Ten weepers from the tomb of…

Renier van Thienen (attributed to), c. 1475 - c. 1476, tomb figure, BK-AM-33-E

Isabella of Bourbon, wife of Charles the Bold, duke of Burgundy, Brabant and Limburg and count of Flanders, Holland and Zeeland, died in 1465. He had a superb tomb made for her at St Michiel’s Abbey in Antwerp. Around it stood 24 figures of grieving relatives and ancestors - called weepers. They…

On display in room 0.4

Ten weepers from the tomb of…

Renier van Thienen (attributed to), c. 1475 - c. 1476, tomb figure, BK-AM-33-H

Isabella of Bourbon, wife of Charles the Bold, duke of Burgundy, Brabant and Limburg and count of Flanders, Holland and Zeeland, died in 1465. He had a superb tomb made for her at St Michiel’s Abbey in Antwerp. Around it stood 24 figures of grieving relatives and ancestors - called weepers. They…

Ten weepers from the tomb of…

Renier van Thienen (attributed to), c. 1475 - c. 1476, tomb figure, BK-AM-33-B

Isabella of Bourbon, wife of Charles the Bold, duke of Burgundy, Brabant and Limburg and count of Flanders, Holland and Zeeland, died in 1465. He had a superb tomb made for her at St Michiel’s Abbey in Antwerp. Around it stood 24 figures of grieving relatives and ancestors - called weepers. They…

On display in room 0.4

The Meeting of Joachim and Anna

Meester van Joachim en Anna, c. 1470, BK-NM-88

Joachim and Anna were childless for many years. Until Anna’s prayers were answered and she miraculously conceived a daughter, Mary. Joyous at the news, they embrace each other tenderly. This intimate, almost timeless scene was once part of a large altar depicting stories about the life of the Virgin…

On display in room 0.1

Lidded ewer

Adam van Vianen (I), 1614, BK-1976-75

On display in room 2.1

A Militiaman Holding a Berkemeyer,…

Frans Hals, c. 1628 - c. 1630, painting, SK-A-135

This cheery young man is raising his glass as if to propose a toast. Although the fashion was then for intricate, detailed paintings, Hals applied his paints with quick, confident strokes. This style of painting gives the subject a real sense of movement. This is most obvious with the right hand.

On display in Gallery of Honour

Still Life with Asparagus

Adriaen Coorte, 1697, painting, SK-A-2099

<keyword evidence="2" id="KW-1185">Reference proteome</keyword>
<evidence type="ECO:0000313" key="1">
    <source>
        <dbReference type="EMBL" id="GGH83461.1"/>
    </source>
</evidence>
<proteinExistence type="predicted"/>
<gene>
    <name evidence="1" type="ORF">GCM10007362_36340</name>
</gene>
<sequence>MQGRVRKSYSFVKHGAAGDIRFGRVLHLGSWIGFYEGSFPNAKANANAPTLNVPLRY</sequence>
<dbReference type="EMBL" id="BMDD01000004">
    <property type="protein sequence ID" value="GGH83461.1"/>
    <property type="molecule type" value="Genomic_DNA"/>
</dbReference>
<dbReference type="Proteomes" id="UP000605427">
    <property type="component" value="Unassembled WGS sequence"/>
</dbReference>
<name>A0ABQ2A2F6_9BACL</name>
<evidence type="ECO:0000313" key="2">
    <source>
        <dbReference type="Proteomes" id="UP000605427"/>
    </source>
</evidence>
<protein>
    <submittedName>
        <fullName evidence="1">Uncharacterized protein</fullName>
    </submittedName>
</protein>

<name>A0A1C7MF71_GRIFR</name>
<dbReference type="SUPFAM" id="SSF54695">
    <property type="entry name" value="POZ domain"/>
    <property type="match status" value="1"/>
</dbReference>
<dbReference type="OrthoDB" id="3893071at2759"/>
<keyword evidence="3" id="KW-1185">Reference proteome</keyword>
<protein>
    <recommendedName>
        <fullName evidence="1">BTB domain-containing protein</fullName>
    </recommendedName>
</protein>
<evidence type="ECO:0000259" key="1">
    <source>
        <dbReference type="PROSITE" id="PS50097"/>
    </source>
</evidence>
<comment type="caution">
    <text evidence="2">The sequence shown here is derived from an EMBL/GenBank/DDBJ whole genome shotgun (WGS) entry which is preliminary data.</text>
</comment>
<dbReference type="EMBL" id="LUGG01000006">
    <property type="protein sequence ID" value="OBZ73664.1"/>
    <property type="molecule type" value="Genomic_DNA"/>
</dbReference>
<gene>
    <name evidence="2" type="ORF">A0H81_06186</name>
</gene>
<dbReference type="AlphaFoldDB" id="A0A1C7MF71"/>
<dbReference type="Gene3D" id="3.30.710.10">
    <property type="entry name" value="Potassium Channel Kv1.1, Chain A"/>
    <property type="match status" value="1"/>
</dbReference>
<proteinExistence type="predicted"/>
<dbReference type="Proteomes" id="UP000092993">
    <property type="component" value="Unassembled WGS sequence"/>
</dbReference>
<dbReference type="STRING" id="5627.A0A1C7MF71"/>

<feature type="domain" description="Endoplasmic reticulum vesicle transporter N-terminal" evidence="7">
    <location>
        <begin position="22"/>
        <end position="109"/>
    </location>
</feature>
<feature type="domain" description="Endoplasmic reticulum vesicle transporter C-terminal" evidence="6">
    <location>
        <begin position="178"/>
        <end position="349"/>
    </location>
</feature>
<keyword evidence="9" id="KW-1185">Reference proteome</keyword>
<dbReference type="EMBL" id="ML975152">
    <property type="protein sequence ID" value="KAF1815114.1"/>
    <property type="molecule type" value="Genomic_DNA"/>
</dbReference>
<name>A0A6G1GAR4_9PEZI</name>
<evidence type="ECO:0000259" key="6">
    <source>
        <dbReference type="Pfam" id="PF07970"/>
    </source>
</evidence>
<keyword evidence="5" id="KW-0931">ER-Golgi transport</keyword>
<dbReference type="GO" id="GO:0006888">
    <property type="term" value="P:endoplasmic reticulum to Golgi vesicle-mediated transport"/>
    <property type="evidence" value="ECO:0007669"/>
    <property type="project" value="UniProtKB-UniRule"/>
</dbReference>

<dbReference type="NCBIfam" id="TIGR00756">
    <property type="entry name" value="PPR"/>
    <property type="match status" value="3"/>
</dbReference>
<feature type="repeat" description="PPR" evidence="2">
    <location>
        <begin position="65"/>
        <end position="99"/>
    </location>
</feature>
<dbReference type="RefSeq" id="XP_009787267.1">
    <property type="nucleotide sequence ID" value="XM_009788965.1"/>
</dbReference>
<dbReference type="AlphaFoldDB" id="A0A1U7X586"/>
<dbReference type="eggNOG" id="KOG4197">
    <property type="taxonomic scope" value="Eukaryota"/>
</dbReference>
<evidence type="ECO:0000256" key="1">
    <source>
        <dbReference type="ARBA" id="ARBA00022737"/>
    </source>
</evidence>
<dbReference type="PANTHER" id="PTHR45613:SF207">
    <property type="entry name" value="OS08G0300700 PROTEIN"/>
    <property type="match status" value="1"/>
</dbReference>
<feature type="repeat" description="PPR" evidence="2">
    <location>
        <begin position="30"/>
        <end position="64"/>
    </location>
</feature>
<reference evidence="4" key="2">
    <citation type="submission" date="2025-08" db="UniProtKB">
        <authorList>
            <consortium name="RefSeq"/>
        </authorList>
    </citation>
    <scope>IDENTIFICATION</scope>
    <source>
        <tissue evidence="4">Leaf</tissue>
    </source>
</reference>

Most of Coorte’s paintings are small, intimate still lifes. With their simple subjects - asparagus, or berries - his paintings contrast starkly with the magnificent, extravagant still lifes then in vogue. Those pictures are all about the profusion of valuable objects and foods, while here the…

On display in Philips wing, room 1.7

Banquet at the Crossbowmen’s Guild…

Bartholomeus van der Helst, 1648, painting, SK-C-2

Civic guards were the city’s militia. They were volunteers. In Amsterdam, each district had its own company with its own headquarters. In the 17th century, larger and grander buildings were built. Group portraits of the members lined the walls. In 1648, Van der Helst immortalised this Amsterdam…

On display in room 2.8

Self-portrait

Vincent van Gogh, 1887, painting, SK-A-3262

After he heard his brother Theo describe the new colourful style of French art, Vincent decided in 1886 to move to Paris. He soon began experimenting with the new idiom in a series of self portraits. This was mainly to spare the expense of using models. Here he painted himself as a debonnaire…

On display in room 1.18

William of Orange

Adriaen Thomasz. Key, c. 1579, painting, SK-A-3148

Of all the nobles in the Low Countries to join the revolt against the Spanish crown, the foremost was William of Orange (1533-1584). Raised at the court of Charles V, he was a consummate diplomat: hence his nickname, the Silent. He emerged as the leader of the insurrection against Spain. In 1580,…

On display in room 2.1